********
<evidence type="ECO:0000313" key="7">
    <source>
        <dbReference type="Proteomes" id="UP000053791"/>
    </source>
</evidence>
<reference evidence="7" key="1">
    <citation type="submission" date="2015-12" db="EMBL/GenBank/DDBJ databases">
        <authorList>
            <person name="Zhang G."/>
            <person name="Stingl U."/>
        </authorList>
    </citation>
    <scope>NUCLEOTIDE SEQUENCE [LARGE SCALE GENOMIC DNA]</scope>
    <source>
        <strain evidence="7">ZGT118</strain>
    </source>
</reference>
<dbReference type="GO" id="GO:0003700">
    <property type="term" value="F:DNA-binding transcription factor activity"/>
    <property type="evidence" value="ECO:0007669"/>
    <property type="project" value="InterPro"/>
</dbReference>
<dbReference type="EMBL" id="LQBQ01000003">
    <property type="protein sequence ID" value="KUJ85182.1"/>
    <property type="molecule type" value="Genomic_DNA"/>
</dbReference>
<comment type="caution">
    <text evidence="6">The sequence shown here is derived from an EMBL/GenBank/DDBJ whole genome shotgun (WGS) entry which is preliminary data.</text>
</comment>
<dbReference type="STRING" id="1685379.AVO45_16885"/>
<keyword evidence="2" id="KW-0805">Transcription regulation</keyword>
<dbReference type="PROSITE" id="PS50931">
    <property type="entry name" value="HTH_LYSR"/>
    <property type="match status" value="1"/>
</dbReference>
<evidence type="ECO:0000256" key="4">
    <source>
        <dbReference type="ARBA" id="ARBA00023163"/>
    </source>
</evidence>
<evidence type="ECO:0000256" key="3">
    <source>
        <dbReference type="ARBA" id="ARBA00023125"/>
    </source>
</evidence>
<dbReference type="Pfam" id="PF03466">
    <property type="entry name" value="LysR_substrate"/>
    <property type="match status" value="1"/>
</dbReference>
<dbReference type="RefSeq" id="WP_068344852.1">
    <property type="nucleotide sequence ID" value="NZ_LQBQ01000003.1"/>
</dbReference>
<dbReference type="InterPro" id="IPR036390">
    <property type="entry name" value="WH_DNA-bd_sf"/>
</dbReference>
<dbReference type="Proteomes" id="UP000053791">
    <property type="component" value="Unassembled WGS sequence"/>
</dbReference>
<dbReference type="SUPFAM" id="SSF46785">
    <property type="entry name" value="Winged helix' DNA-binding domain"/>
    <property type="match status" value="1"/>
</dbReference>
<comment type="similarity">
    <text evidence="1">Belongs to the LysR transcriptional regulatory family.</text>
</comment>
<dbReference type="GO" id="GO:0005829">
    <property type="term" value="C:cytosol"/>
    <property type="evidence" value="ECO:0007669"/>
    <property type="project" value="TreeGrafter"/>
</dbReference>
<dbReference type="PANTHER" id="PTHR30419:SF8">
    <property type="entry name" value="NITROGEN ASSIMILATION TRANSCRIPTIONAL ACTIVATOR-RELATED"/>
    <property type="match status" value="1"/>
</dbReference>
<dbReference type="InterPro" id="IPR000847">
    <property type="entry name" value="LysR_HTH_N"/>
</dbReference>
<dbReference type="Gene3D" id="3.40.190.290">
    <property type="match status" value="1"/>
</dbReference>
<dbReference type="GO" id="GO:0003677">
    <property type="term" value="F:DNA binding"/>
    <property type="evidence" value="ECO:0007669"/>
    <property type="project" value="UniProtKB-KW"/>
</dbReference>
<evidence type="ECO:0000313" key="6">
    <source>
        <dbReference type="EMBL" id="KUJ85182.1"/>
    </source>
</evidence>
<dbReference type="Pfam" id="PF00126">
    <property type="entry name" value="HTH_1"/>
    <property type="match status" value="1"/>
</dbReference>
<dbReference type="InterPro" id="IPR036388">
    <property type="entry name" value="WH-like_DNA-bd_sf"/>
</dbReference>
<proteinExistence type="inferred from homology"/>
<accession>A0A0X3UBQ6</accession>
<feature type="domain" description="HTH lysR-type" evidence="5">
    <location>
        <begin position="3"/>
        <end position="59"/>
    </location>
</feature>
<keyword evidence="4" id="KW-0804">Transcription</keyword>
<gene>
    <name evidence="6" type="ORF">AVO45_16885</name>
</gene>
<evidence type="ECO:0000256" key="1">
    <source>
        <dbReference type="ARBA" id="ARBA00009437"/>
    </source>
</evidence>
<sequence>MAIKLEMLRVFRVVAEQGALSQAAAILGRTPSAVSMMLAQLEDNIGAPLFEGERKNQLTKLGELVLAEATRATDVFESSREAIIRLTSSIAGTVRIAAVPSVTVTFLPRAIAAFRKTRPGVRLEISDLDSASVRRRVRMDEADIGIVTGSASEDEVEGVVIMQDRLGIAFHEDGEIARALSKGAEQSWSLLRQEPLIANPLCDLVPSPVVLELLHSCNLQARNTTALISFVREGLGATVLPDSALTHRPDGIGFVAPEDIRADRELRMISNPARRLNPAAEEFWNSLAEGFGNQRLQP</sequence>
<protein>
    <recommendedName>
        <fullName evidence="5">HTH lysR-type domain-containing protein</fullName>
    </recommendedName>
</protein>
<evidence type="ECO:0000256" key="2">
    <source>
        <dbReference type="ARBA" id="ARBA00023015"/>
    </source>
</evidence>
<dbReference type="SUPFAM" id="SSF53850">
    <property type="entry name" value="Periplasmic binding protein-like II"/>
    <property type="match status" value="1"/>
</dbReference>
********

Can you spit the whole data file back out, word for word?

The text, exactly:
<evidence type="ECO:0000313" key="7">
    <source>
        <dbReference type="Proteomes" id="UP000053791"/>
    </source>
</evidence>
<reference evidence="7" key="1">
    <citation type="submission" date="2015-12" db="EMBL/GenBank/DDBJ databases">
        <authorList>
            <person name="Zhang G."/>
            <person name="Stingl U."/>
        </authorList>
    </citation>
    <scope>NUCLEOTIDE SEQUENCE [LARGE SCALE GENOMIC DNA]</scope>
    <source>
        <strain evidence="7">ZGT118</strain>
    </source>
</reference>
<dbReference type="GO" id="GO:0003700">
    <property type="term" value="F:DNA-binding transcription factor activity"/>
    <property type="evidence" value="ECO:0007669"/>
    <property type="project" value="InterPro"/>
</dbReference>
<dbReference type="EMBL" id="LQBQ01000003">
    <property type="protein sequence ID" value="KUJ85182.1"/>
    <property type="molecule type" value="Genomic_DNA"/>
</dbReference>
<comment type="caution">
    <text evidence="6">The sequence shown here is derived from an EMBL/GenBank/DDBJ whole genome shotgun (WGS) entry which is preliminary data.</text>
</comment>
<dbReference type="STRING" id="1685379.AVO45_16885"/>
<keyword evidence="2" id="KW-0805">Transcription regulation</keyword>
<dbReference type="PROSITE" id="PS50931">
    <property type="entry name" value="HTH_LYSR"/>
    <property type="match status" value="1"/>
</dbReference>
<evidence type="ECO:0000256" key="4">
    <source>
        <dbReference type="ARBA" id="ARBA00023163"/>
    </source>
</evidence>
<evidence type="ECO:0000256" key="3">
    <source>
        <dbReference type="ARBA" id="ARBA00023125"/>
    </source>
</evidence>
<dbReference type="Pfam" id="PF03466">
    <property type="entry name" value="LysR_substrate"/>
    <property type="match status" value="1"/>
</dbReference>
<dbReference type="RefSeq" id="WP_068344852.1">
    <property type="nucleotide sequence ID" value="NZ_LQBQ01000003.1"/>
</dbReference>
<dbReference type="InterPro" id="IPR036390">
    <property type="entry name" value="WH_DNA-bd_sf"/>
</dbReference>
<dbReference type="Proteomes" id="UP000053791">
    <property type="component" value="Unassembled WGS sequence"/>
</dbReference>
<dbReference type="SUPFAM" id="SSF46785">
    <property type="entry name" value="Winged helix' DNA-binding domain"/>
    <property type="match status" value="1"/>
</dbReference>
<comment type="similarity">
    <text evidence="1">Belongs to the LysR transcriptional regulatory family.</text>
</comment>
<dbReference type="GO" id="GO:0005829">
    <property type="term" value="C:cytosol"/>
    <property type="evidence" value="ECO:0007669"/>
    <property type="project" value="TreeGrafter"/>
</dbReference>
<dbReference type="PANTHER" id="PTHR30419:SF8">
    <property type="entry name" value="NITROGEN ASSIMILATION TRANSCRIPTIONAL ACTIVATOR-RELATED"/>
    <property type="match status" value="1"/>
</dbReference>
<dbReference type="InterPro" id="IPR000847">
    <property type="entry name" value="LysR_HTH_N"/>
</dbReference>
<dbReference type="Gene3D" id="3.40.190.290">
    <property type="match status" value="1"/>
</dbReference>
<dbReference type="GO" id="GO:0003677">
    <property type="term" value="F:DNA binding"/>
    <property type="evidence" value="ECO:0007669"/>
    <property type="project" value="UniProtKB-KW"/>
</dbReference>
<evidence type="ECO:0000313" key="6">
    <source>
        <dbReference type="EMBL" id="KUJ85182.1"/>
    </source>
</evidence>
<dbReference type="Pfam" id="PF00126">
    <property type="entry name" value="HTH_1"/>
    <property type="match status" value="1"/>
</dbReference>
<dbReference type="InterPro" id="IPR036388">
    <property type="entry name" value="WH-like_DNA-bd_sf"/>
</dbReference>
<proteinExistence type="inferred from homology"/>
<accession>A0A0X3UBQ6</accession>
<feature type="domain" description="HTH lysR-type" evidence="5">
    <location>
        <begin position="3"/>
        <end position="59"/>
    </location>
</feature>
<keyword evidence="4" id="KW-0804">Transcription</keyword>
<gene>
    <name evidence="6" type="ORF">AVO45_16885</name>
</gene>
<evidence type="ECO:0000256" key="1">
    <source>
        <dbReference type="ARBA" id="ARBA00009437"/>
    </source>
</evidence>
<sequence>MAIKLEMLRVFRVVAEQGALSQAAAILGRTPSAVSMMLAQLEDNIGAPLFEGERKNQLTKLGELVLAEATRATDVFESSREAIIRLTSSIAGTVRIAAVPSVTVTFLPRAIAAFRKTRPGVRLEISDLDSASVRRRVRMDEADIGIVTGSASEDEVEGVVIMQDRLGIAFHEDGEIARALSKGAEQSWSLLRQEPLIANPLCDLVPSPVVLELLHSCNLQARNTTALISFVREGLGATVLPDSALTHRPDGIGFVAPEDIRADRELRMISNPARRLNPAAEEFWNSLAEGFGNQRLQP</sequence>
<protein>
    <recommendedName>
        <fullName evidence="5">HTH lysR-type domain-containing protein</fullName>
    </recommendedName>
</protein>
<evidence type="ECO:0000256" key="2">
    <source>
        <dbReference type="ARBA" id="ARBA00023015"/>
    </source>
</evidence>
<dbReference type="SUPFAM" id="SSF53850">
    <property type="entry name" value="Periplasmic binding protein-like II"/>
    <property type="match status" value="1"/>
</dbReference>